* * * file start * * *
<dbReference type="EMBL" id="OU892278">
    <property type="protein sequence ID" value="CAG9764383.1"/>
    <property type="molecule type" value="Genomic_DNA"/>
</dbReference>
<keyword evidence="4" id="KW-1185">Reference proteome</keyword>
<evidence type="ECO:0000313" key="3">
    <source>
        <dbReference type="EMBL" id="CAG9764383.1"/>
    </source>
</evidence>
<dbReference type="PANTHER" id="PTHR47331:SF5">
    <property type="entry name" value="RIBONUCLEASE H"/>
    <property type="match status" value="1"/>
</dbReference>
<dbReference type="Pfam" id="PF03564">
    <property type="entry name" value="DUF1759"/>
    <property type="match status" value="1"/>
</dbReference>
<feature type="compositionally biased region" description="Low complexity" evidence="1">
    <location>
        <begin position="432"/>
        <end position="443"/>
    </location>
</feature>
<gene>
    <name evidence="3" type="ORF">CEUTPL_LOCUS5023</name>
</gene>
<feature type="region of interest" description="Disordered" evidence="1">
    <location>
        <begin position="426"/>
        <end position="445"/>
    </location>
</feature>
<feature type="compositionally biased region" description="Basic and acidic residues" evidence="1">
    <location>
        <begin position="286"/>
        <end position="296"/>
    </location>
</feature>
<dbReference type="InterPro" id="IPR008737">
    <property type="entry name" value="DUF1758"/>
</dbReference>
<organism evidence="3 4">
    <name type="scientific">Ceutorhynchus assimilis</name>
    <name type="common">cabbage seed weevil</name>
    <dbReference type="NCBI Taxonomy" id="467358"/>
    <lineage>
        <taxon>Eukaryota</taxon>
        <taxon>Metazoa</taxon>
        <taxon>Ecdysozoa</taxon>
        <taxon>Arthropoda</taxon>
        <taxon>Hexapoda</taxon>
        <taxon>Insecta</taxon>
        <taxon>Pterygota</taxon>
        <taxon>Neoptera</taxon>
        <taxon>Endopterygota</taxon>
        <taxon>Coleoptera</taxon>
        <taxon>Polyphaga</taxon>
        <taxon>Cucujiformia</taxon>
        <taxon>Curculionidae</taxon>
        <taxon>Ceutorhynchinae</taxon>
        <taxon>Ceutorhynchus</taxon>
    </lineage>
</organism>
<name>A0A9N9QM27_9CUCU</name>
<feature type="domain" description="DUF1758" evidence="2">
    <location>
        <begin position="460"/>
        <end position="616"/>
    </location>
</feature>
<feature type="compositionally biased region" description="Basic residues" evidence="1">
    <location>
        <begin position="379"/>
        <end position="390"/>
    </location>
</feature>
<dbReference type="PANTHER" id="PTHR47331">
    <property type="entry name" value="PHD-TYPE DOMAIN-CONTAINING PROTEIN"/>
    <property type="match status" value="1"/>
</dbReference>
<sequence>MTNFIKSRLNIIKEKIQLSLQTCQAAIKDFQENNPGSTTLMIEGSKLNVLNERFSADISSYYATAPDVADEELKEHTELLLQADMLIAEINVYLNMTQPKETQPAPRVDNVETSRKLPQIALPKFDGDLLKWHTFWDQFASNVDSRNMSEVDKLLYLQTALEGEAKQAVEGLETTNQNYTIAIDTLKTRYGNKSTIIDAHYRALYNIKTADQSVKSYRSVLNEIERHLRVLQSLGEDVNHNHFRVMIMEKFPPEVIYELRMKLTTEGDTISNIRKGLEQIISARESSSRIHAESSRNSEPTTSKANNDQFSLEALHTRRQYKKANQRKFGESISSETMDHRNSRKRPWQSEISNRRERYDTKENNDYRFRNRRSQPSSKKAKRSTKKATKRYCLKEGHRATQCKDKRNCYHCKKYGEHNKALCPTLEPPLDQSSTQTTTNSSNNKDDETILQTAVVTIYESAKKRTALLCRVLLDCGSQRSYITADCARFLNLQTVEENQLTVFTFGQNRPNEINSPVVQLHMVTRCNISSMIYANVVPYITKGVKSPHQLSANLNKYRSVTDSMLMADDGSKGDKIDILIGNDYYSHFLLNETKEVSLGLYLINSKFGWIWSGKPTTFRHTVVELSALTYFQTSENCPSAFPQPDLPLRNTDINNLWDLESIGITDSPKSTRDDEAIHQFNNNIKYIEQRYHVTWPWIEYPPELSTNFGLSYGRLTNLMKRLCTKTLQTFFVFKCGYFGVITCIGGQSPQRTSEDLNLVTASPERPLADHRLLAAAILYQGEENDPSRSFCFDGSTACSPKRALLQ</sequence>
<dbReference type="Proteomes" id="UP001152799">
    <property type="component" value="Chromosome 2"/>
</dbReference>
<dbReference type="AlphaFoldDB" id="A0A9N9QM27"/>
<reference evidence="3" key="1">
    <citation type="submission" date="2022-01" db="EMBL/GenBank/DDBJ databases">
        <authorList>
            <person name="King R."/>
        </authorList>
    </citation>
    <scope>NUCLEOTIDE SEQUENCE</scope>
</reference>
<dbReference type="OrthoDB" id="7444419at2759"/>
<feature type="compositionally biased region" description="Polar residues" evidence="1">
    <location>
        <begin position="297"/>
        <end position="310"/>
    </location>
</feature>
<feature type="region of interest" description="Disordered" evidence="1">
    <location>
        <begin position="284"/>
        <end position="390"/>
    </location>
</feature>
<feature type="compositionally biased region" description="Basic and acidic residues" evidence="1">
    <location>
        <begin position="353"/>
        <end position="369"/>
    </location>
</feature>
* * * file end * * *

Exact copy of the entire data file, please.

<dbReference type="EMBL" id="OU892278">
    <property type="protein sequence ID" value="CAG9764383.1"/>
    <property type="molecule type" value="Genomic_DNA"/>
</dbReference>
<keyword evidence="4" id="KW-1185">Reference proteome</keyword>
<evidence type="ECO:0000313" key="3">
    <source>
        <dbReference type="EMBL" id="CAG9764383.1"/>
    </source>
</evidence>
<dbReference type="PANTHER" id="PTHR47331:SF5">
    <property type="entry name" value="RIBONUCLEASE H"/>
    <property type="match status" value="1"/>
</dbReference>
<dbReference type="Pfam" id="PF03564">
    <property type="entry name" value="DUF1759"/>
    <property type="match status" value="1"/>
</dbReference>
<feature type="compositionally biased region" description="Low complexity" evidence="1">
    <location>
        <begin position="432"/>
        <end position="443"/>
    </location>
</feature>
<gene>
    <name evidence="3" type="ORF">CEUTPL_LOCUS5023</name>
</gene>
<feature type="region of interest" description="Disordered" evidence="1">
    <location>
        <begin position="426"/>
        <end position="445"/>
    </location>
</feature>
<feature type="compositionally biased region" description="Basic and acidic residues" evidence="1">
    <location>
        <begin position="286"/>
        <end position="296"/>
    </location>
</feature>
<dbReference type="InterPro" id="IPR008737">
    <property type="entry name" value="DUF1758"/>
</dbReference>
<organism evidence="3 4">
    <name type="scientific">Ceutorhynchus assimilis</name>
    <name type="common">cabbage seed weevil</name>
    <dbReference type="NCBI Taxonomy" id="467358"/>
    <lineage>
        <taxon>Eukaryota</taxon>
        <taxon>Metazoa</taxon>
        <taxon>Ecdysozoa</taxon>
        <taxon>Arthropoda</taxon>
        <taxon>Hexapoda</taxon>
        <taxon>Insecta</taxon>
        <taxon>Pterygota</taxon>
        <taxon>Neoptera</taxon>
        <taxon>Endopterygota</taxon>
        <taxon>Coleoptera</taxon>
        <taxon>Polyphaga</taxon>
        <taxon>Cucujiformia</taxon>
        <taxon>Curculionidae</taxon>
        <taxon>Ceutorhynchinae</taxon>
        <taxon>Ceutorhynchus</taxon>
    </lineage>
</organism>
<name>A0A9N9QM27_9CUCU</name>
<feature type="domain" description="DUF1758" evidence="2">
    <location>
        <begin position="460"/>
        <end position="616"/>
    </location>
</feature>
<feature type="compositionally biased region" description="Basic residues" evidence="1">
    <location>
        <begin position="379"/>
        <end position="390"/>
    </location>
</feature>
<dbReference type="PANTHER" id="PTHR47331">
    <property type="entry name" value="PHD-TYPE DOMAIN-CONTAINING PROTEIN"/>
    <property type="match status" value="1"/>
</dbReference>
<sequence>MTNFIKSRLNIIKEKIQLSLQTCQAAIKDFQENNPGSTTLMIEGSKLNVLNERFSADISSYYATAPDVADEELKEHTELLLQADMLIAEINVYLNMTQPKETQPAPRVDNVETSRKLPQIALPKFDGDLLKWHTFWDQFASNVDSRNMSEVDKLLYLQTALEGEAKQAVEGLETTNQNYTIAIDTLKTRYGNKSTIIDAHYRALYNIKTADQSVKSYRSVLNEIERHLRVLQSLGEDVNHNHFRVMIMEKFPPEVIYELRMKLTTEGDTISNIRKGLEQIISARESSSRIHAESSRNSEPTTSKANNDQFSLEALHTRRQYKKANQRKFGESISSETMDHRNSRKRPWQSEISNRRERYDTKENNDYRFRNRRSQPSSKKAKRSTKKATKRYCLKEGHRATQCKDKRNCYHCKKYGEHNKALCPTLEPPLDQSSTQTTTNSSNNKDDETILQTAVVTIYESAKKRTALLCRVLLDCGSQRSYITADCARFLNLQTVEENQLTVFTFGQNRPNEINSPVVQLHMVTRCNISSMIYANVVPYITKGVKSPHQLSANLNKYRSVTDSMLMADDGSKGDKIDILIGNDYYSHFLLNETKEVSLGLYLINSKFGWIWSGKPTTFRHTVVELSALTYFQTSENCPSAFPQPDLPLRNTDINNLWDLESIGITDSPKSTRDDEAIHQFNNNIKYIEQRYHVTWPWIEYPPELSTNFGLSYGRLTNLMKRLCTKTLQTFFVFKCGYFGVITCIGGQSPQRTSEDLNLVTASPERPLADHRLLAAAILYQGEENDPSRSFCFDGSTACSPKRALLQ</sequence>
<dbReference type="Proteomes" id="UP001152799">
    <property type="component" value="Chromosome 2"/>
</dbReference>
<dbReference type="AlphaFoldDB" id="A0A9N9QM27"/>
<reference evidence="3" key="1">
    <citation type="submission" date="2022-01" db="EMBL/GenBank/DDBJ databases">
        <authorList>
            <person name="King R."/>
        </authorList>
    </citation>
    <scope>NUCLEOTIDE SEQUENCE</scope>
</reference>
<dbReference type="OrthoDB" id="7444419at2759"/>
<feature type="compositionally biased region" description="Polar residues" evidence="1">
    <location>
        <begin position="297"/>
        <end position="310"/>
    </location>
</feature>
<feature type="region of interest" description="Disordered" evidence="1">
    <location>
        <begin position="284"/>
        <end position="390"/>
    </location>
</feature>
<feature type="compositionally biased region" description="Basic and acidic residues" evidence="1">
    <location>
        <begin position="353"/>
        <end position="369"/>
    </location>
</feature>